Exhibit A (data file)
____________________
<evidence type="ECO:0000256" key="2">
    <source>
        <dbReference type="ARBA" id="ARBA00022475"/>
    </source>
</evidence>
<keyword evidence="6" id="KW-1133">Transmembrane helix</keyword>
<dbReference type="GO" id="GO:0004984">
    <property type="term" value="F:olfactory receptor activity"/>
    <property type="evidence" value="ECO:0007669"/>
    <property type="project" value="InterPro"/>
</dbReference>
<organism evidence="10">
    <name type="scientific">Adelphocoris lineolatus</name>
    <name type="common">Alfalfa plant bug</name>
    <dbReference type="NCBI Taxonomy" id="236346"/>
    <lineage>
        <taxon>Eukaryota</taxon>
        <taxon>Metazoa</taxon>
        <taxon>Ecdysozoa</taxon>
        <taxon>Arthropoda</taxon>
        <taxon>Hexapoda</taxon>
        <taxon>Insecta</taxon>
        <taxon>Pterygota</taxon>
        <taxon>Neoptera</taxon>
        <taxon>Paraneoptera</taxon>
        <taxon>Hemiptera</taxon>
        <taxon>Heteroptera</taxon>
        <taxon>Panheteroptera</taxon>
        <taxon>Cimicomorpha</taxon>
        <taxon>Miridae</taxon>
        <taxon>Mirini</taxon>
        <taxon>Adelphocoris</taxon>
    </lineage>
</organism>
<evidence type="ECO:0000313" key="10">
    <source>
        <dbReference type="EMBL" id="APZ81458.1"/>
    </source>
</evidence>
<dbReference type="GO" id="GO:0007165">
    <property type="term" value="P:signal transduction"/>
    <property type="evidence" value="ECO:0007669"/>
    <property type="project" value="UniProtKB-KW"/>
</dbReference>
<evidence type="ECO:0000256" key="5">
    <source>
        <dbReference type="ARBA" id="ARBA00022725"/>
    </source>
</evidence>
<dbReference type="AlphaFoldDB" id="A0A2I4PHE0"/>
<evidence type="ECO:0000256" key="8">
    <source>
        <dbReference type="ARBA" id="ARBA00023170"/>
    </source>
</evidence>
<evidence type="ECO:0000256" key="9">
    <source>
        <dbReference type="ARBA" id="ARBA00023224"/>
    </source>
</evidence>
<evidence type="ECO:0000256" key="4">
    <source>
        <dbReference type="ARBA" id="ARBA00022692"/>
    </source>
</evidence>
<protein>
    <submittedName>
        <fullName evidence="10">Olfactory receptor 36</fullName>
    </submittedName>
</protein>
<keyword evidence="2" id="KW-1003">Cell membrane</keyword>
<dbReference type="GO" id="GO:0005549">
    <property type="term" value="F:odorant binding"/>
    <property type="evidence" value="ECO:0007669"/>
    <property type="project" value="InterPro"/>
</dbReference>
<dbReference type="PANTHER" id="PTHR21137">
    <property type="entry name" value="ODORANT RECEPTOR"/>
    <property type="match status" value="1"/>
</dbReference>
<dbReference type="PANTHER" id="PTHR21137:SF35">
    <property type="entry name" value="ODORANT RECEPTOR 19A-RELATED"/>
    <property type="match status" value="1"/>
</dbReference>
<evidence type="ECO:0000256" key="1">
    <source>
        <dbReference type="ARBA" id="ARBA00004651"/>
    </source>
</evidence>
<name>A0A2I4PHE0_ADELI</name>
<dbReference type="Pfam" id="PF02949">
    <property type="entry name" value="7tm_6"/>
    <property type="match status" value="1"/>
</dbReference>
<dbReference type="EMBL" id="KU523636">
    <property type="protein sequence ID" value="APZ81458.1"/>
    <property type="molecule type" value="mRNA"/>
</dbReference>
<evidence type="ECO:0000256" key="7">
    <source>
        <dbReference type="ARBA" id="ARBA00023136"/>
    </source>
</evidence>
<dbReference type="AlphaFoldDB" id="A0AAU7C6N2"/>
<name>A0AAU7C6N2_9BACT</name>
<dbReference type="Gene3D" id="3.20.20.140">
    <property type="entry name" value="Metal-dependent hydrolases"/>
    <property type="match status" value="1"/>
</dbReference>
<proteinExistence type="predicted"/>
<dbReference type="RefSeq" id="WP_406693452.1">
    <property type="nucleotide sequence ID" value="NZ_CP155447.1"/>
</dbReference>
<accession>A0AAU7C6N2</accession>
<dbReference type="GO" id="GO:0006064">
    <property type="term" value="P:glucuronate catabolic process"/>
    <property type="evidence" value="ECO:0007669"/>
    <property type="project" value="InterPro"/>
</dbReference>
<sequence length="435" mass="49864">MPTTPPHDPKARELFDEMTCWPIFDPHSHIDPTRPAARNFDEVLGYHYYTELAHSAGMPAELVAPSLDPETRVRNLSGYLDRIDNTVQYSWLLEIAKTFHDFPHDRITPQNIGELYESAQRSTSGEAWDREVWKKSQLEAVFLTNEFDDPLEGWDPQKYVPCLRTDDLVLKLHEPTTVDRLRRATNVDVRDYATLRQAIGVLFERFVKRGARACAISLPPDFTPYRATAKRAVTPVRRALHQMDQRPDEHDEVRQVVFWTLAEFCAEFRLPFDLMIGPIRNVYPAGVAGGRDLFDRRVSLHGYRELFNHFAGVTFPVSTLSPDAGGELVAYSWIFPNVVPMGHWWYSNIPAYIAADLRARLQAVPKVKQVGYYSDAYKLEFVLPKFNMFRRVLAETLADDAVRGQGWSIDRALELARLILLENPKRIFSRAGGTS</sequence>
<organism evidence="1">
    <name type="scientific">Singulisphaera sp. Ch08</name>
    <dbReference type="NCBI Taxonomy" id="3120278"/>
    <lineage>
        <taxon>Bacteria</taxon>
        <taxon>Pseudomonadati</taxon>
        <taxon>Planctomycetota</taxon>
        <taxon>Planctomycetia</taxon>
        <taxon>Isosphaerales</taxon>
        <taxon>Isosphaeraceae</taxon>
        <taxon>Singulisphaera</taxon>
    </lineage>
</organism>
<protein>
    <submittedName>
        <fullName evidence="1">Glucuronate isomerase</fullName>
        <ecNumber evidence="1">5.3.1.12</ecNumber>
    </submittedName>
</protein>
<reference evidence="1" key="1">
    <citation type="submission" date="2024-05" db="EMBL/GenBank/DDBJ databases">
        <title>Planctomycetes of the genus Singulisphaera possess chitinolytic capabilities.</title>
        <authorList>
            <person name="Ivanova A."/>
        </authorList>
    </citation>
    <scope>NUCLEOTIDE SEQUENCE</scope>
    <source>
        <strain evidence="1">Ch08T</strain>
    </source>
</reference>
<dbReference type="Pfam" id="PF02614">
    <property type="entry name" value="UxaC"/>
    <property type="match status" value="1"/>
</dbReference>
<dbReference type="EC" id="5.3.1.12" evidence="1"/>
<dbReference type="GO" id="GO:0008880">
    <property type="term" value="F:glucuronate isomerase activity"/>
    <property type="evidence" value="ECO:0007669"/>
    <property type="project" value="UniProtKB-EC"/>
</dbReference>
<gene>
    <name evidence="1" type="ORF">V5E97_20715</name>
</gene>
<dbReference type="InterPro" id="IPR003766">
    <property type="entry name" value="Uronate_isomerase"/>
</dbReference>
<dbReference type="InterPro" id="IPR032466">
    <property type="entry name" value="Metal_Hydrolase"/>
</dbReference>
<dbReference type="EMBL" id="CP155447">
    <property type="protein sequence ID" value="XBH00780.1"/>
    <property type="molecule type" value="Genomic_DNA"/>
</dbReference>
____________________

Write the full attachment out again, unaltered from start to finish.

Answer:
<evidence type="ECO:0000256" key="2">
    <source>
        <dbReference type="ARBA" id="ARBA00022475"/>
    </source>
</evidence>
<keyword evidence="6" id="KW-1133">Transmembrane helix</keyword>
<dbReference type="GO" id="GO:0004984">
    <property type="term" value="F:olfactory receptor activity"/>
    <property type="evidence" value="ECO:0007669"/>
    <property type="project" value="InterPro"/>
</dbReference>
<organism evidence="10">
    <name type="scientific">Adelphocoris lineolatus</name>
    <name type="common">Alfalfa plant bug</name>
    <dbReference type="NCBI Taxonomy" id="236346"/>
    <lineage>
        <taxon>Eukaryota</taxon>
        <taxon>Metazoa</taxon>
        <taxon>Ecdysozoa</taxon>
        <taxon>Arthropoda</taxon>
        <taxon>Hexapoda</taxon>
        <taxon>Insecta</taxon>
        <taxon>Pterygota</taxon>
        <taxon>Neoptera</taxon>
        <taxon>Paraneoptera</taxon>
        <taxon>Hemiptera</taxon>
        <taxon>Heteroptera</taxon>
        <taxon>Panheteroptera</taxon>
        <taxon>Cimicomorpha</taxon>
        <taxon>Miridae</taxon>
        <taxon>Mirini</taxon>
        <taxon>Adelphocoris</taxon>
    </lineage>
</organism>
<evidence type="ECO:0000313" key="10">
    <source>
        <dbReference type="EMBL" id="APZ81458.1"/>
    </source>
</evidence>
<dbReference type="GO" id="GO:0007165">
    <property type="term" value="P:signal transduction"/>
    <property type="evidence" value="ECO:0007669"/>
    <property type="project" value="UniProtKB-KW"/>
</dbReference>
<evidence type="ECO:0000256" key="5">
    <source>
        <dbReference type="ARBA" id="ARBA00022725"/>
    </source>
</evidence>
<dbReference type="AlphaFoldDB" id="A0A2I4PHE0"/>
<evidence type="ECO:0000256" key="8">
    <source>
        <dbReference type="ARBA" id="ARBA00023170"/>
    </source>
</evidence>
<evidence type="ECO:0000256" key="9">
    <source>
        <dbReference type="ARBA" id="ARBA00023224"/>
    </source>
</evidence>
<evidence type="ECO:0000256" key="4">
    <source>
        <dbReference type="ARBA" id="ARBA00022692"/>
    </source>
</evidence>
<protein>
    <submittedName>
        <fullName evidence="10">Olfactory receptor 36</fullName>
    </submittedName>
</protein>
<keyword evidence="2" id="KW-1003">Cell membrane</keyword>
<dbReference type="GO" id="GO:0005549">
    <property type="term" value="F:odorant binding"/>
    <property type="evidence" value="ECO:0007669"/>
    <property type="project" value="InterPro"/>
</dbReference>
<dbReference type="PANTHER" id="PTHR21137">
    <property type="entry name" value="ODORANT RECEPTOR"/>
    <property type="match status" value="1"/>
</dbReference>
<dbReference type="PANTHER" id="PTHR21137:SF35">
    <property type="entry name" value="ODORANT RECEPTOR 19A-RELATED"/>
    <property type="match status" value="1"/>
</dbReference>
<evidence type="ECO:0000256" key="1">
    <source>
        <dbReference type="ARBA" id="ARBA00004651"/>
    </source>
</evidence>
<name>A0A2I4PHE0_ADELI</name>
<dbReference type="Pfam" id="PF02949">
    <property type="entry name" value="7tm_6"/>
    <property type="match status" value="1"/>
</dbReference>
<dbReference type="EMBL" id="KU523636">
    <property type="protein sequence ID" value="APZ81458.1"/>
    <property type="molecule type" value="mRNA"/>
</dbReference>
<evidence type="ECO:0000256" key="7">
    <source>
        <dbReference type="ARBA" id="ARBA00023136"/>
    </source>
</evidence>
<dbReference type="AlphaFoldDB" id="A0AAU7C6N2"/>
<name>A0AAU7C6N2_9BACT</name>
<dbReference type="Gene3D" id="3.20.20.140">
    <property type="entry name" value="Metal-dependent hydrolases"/>
    <property type="match status" value="1"/>
</dbReference>
<proteinExistence type="predicted"/>
<dbReference type="RefSeq" id="WP_406693452.1">
    <property type="nucleotide sequence ID" value="NZ_CP155447.1"/>
</dbReference>
<accession>A0AAU7C6N2</accession>
<dbReference type="GO" id="GO:0006064">
    <property type="term" value="P:glucuronate catabolic process"/>
    <property type="evidence" value="ECO:0007669"/>
    <property type="project" value="InterPro"/>
</dbReference>
<sequence length="435" mass="49864">MPTTPPHDPKARELFDEMTCWPIFDPHSHIDPTRPAARNFDEVLGYHYYTELAHSAGMPAELVAPSLDPETRVRNLSGYLDRIDNTVQYSWLLEIAKTFHDFPHDRITPQNIGELYESAQRSTSGEAWDREVWKKSQLEAVFLTNEFDDPLEGWDPQKYVPCLRTDDLVLKLHEPTTVDRLRRATNVDVRDYATLRQAIGVLFERFVKRGARACAISLPPDFTPYRATAKRAVTPVRRALHQMDQRPDEHDEVRQVVFWTLAEFCAEFRLPFDLMIGPIRNVYPAGVAGGRDLFDRRVSLHGYRELFNHFAGVTFPVSTLSPDAGGELVAYSWIFPNVVPMGHWWYSNIPAYIAADLRARLQAVPKVKQVGYYSDAYKLEFVLPKFNMFRRVLAETLADDAVRGQGWSIDRALELARLILLENPKRIFSRAGGTS</sequence>
<organism evidence="1">
    <name type="scientific">Singulisphaera sp. Ch08</name>
    <dbReference type="NCBI Taxonomy" id="3120278"/>
    <lineage>
        <taxon>Bacteria</taxon>
        <taxon>Pseudomonadati</taxon>
        <taxon>Planctomycetota</taxon>
        <taxon>Planctomycetia</taxon>
        <taxon>Isosphaerales</taxon>
        <taxon>Isosphaeraceae</taxon>
        <taxon>Singulisphaera</taxon>
    </lineage>
</organism>
<protein>
    <submittedName>
        <fullName evidence="1">Glucuronate isomerase</fullName>
        <ecNumber evidence="1">5.3.1.12</ecNumber>
    </submittedName>
</protein>
<reference evidence="1" key="1">
    <citation type="submission" date="2024-05" db="EMBL/GenBank/DDBJ databases">
        <title>Planctomycetes of the genus Singulisphaera possess chitinolytic capabilities.</title>
        <authorList>
            <person name="Ivanova A."/>
        </authorList>
    </citation>
    <scope>NUCLEOTIDE SEQUENCE</scope>
    <source>
        <strain evidence="1">Ch08T</strain>
    </source>
</reference>
<dbReference type="Pfam" id="PF02614">
    <property type="entry name" value="UxaC"/>
    <property type="match status" value="1"/>
</dbReference>
<dbReference type="EC" id="5.3.1.12" evidence="1"/>
<dbReference type="GO" id="GO:0008880">
    <property type="term" value="F:glucuronate isomerase activity"/>
    <property type="evidence" value="ECO:0007669"/>
    <property type="project" value="UniProtKB-EC"/>
</dbReference>
<gene>
    <name evidence="1" type="ORF">V5E97_20715</name>
</gene>
<dbReference type="InterPro" id="IPR003766">
    <property type="entry name" value="Uronate_isomerase"/>
</dbReference>
<dbReference type="InterPro" id="IPR032466">
    <property type="entry name" value="Metal_Hydrolase"/>
</dbReference>
<dbReference type="EMBL" id="CP155447">
    <property type="protein sequence ID" value="XBH00780.1"/>
    <property type="molecule type" value="Genomic_DNA"/>
</dbReference>